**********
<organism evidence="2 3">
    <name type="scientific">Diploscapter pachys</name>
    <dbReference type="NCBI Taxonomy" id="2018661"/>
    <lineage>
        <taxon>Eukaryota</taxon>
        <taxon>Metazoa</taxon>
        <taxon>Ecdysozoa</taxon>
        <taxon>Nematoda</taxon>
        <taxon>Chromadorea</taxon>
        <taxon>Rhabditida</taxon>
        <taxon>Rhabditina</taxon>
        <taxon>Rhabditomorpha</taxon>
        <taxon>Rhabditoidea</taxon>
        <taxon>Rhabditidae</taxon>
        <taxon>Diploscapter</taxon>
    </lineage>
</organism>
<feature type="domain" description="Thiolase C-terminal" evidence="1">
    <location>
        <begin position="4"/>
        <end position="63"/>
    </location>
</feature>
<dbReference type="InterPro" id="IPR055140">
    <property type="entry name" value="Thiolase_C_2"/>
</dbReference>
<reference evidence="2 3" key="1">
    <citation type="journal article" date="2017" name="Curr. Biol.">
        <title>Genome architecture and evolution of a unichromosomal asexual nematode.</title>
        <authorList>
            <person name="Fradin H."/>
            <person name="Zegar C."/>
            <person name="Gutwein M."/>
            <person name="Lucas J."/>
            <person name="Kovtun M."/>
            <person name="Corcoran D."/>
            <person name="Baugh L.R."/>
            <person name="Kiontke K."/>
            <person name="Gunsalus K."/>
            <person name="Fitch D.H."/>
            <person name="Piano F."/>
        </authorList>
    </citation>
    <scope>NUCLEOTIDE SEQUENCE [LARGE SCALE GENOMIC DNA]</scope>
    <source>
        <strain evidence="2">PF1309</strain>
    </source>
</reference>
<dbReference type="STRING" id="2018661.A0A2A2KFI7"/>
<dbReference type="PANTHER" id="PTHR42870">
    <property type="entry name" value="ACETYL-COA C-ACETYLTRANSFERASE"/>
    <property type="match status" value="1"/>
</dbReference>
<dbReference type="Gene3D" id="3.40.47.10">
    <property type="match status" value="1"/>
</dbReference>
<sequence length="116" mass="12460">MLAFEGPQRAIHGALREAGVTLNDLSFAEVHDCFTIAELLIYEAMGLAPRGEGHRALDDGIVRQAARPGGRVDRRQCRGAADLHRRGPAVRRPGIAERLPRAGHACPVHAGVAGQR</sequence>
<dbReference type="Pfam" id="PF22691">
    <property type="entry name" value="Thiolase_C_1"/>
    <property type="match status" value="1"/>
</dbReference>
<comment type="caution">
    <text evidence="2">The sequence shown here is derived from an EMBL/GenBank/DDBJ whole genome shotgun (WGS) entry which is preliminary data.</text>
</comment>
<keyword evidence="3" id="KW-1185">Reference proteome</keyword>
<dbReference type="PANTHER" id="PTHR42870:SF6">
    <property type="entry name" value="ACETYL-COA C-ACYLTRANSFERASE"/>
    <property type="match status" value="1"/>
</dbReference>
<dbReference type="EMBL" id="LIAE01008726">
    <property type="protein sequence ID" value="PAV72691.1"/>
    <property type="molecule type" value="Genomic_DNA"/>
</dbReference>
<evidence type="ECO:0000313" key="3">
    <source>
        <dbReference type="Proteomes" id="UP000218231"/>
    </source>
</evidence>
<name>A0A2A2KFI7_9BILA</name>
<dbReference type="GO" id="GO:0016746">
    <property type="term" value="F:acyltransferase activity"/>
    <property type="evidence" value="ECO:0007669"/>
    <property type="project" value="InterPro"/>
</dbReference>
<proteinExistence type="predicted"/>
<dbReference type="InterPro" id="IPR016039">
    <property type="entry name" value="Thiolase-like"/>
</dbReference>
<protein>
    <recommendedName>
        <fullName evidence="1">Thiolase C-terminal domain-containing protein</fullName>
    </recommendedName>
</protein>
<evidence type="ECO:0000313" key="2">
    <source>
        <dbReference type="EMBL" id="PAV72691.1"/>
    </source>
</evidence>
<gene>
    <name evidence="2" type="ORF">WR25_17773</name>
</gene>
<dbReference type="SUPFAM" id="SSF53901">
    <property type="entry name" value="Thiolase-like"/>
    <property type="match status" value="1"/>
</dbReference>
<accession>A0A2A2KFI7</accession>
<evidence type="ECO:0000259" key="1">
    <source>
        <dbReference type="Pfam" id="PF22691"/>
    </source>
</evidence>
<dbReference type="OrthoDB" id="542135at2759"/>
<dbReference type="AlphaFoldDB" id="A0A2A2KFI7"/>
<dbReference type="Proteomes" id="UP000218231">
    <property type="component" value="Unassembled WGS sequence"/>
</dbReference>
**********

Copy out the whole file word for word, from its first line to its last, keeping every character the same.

<organism evidence="2 3">
    <name type="scientific">Diploscapter pachys</name>
    <dbReference type="NCBI Taxonomy" id="2018661"/>
    <lineage>
        <taxon>Eukaryota</taxon>
        <taxon>Metazoa</taxon>
        <taxon>Ecdysozoa</taxon>
        <taxon>Nematoda</taxon>
        <taxon>Chromadorea</taxon>
        <taxon>Rhabditida</taxon>
        <taxon>Rhabditina</taxon>
        <taxon>Rhabditomorpha</taxon>
        <taxon>Rhabditoidea</taxon>
        <taxon>Rhabditidae</taxon>
        <taxon>Diploscapter</taxon>
    </lineage>
</organism>
<feature type="domain" description="Thiolase C-terminal" evidence="1">
    <location>
        <begin position="4"/>
        <end position="63"/>
    </location>
</feature>
<dbReference type="InterPro" id="IPR055140">
    <property type="entry name" value="Thiolase_C_2"/>
</dbReference>
<reference evidence="2 3" key="1">
    <citation type="journal article" date="2017" name="Curr. Biol.">
        <title>Genome architecture and evolution of a unichromosomal asexual nematode.</title>
        <authorList>
            <person name="Fradin H."/>
            <person name="Zegar C."/>
            <person name="Gutwein M."/>
            <person name="Lucas J."/>
            <person name="Kovtun M."/>
            <person name="Corcoran D."/>
            <person name="Baugh L.R."/>
            <person name="Kiontke K."/>
            <person name="Gunsalus K."/>
            <person name="Fitch D.H."/>
            <person name="Piano F."/>
        </authorList>
    </citation>
    <scope>NUCLEOTIDE SEQUENCE [LARGE SCALE GENOMIC DNA]</scope>
    <source>
        <strain evidence="2">PF1309</strain>
    </source>
</reference>
<dbReference type="STRING" id="2018661.A0A2A2KFI7"/>
<dbReference type="PANTHER" id="PTHR42870">
    <property type="entry name" value="ACETYL-COA C-ACETYLTRANSFERASE"/>
    <property type="match status" value="1"/>
</dbReference>
<dbReference type="Gene3D" id="3.40.47.10">
    <property type="match status" value="1"/>
</dbReference>
<sequence length="116" mass="12460">MLAFEGPQRAIHGALREAGVTLNDLSFAEVHDCFTIAELLIYEAMGLAPRGEGHRALDDGIVRQAARPGGRVDRRQCRGAADLHRRGPAVRRPGIAERLPRAGHACPVHAGVAGQR</sequence>
<dbReference type="Pfam" id="PF22691">
    <property type="entry name" value="Thiolase_C_1"/>
    <property type="match status" value="1"/>
</dbReference>
<comment type="caution">
    <text evidence="2">The sequence shown here is derived from an EMBL/GenBank/DDBJ whole genome shotgun (WGS) entry which is preliminary data.</text>
</comment>
<keyword evidence="3" id="KW-1185">Reference proteome</keyword>
<dbReference type="PANTHER" id="PTHR42870:SF6">
    <property type="entry name" value="ACETYL-COA C-ACYLTRANSFERASE"/>
    <property type="match status" value="1"/>
</dbReference>
<dbReference type="EMBL" id="LIAE01008726">
    <property type="protein sequence ID" value="PAV72691.1"/>
    <property type="molecule type" value="Genomic_DNA"/>
</dbReference>
<evidence type="ECO:0000313" key="3">
    <source>
        <dbReference type="Proteomes" id="UP000218231"/>
    </source>
</evidence>
<name>A0A2A2KFI7_9BILA</name>
<dbReference type="GO" id="GO:0016746">
    <property type="term" value="F:acyltransferase activity"/>
    <property type="evidence" value="ECO:0007669"/>
    <property type="project" value="InterPro"/>
</dbReference>
<proteinExistence type="predicted"/>
<dbReference type="InterPro" id="IPR016039">
    <property type="entry name" value="Thiolase-like"/>
</dbReference>
<protein>
    <recommendedName>
        <fullName evidence="1">Thiolase C-terminal domain-containing protein</fullName>
    </recommendedName>
</protein>
<evidence type="ECO:0000313" key="2">
    <source>
        <dbReference type="EMBL" id="PAV72691.1"/>
    </source>
</evidence>
<gene>
    <name evidence="2" type="ORF">WR25_17773</name>
</gene>
<dbReference type="SUPFAM" id="SSF53901">
    <property type="entry name" value="Thiolase-like"/>
    <property type="match status" value="1"/>
</dbReference>
<accession>A0A2A2KFI7</accession>
<evidence type="ECO:0000259" key="1">
    <source>
        <dbReference type="Pfam" id="PF22691"/>
    </source>
</evidence>
<dbReference type="OrthoDB" id="542135at2759"/>
<dbReference type="AlphaFoldDB" id="A0A2A2KFI7"/>
<dbReference type="Proteomes" id="UP000218231">
    <property type="component" value="Unassembled WGS sequence"/>
</dbReference>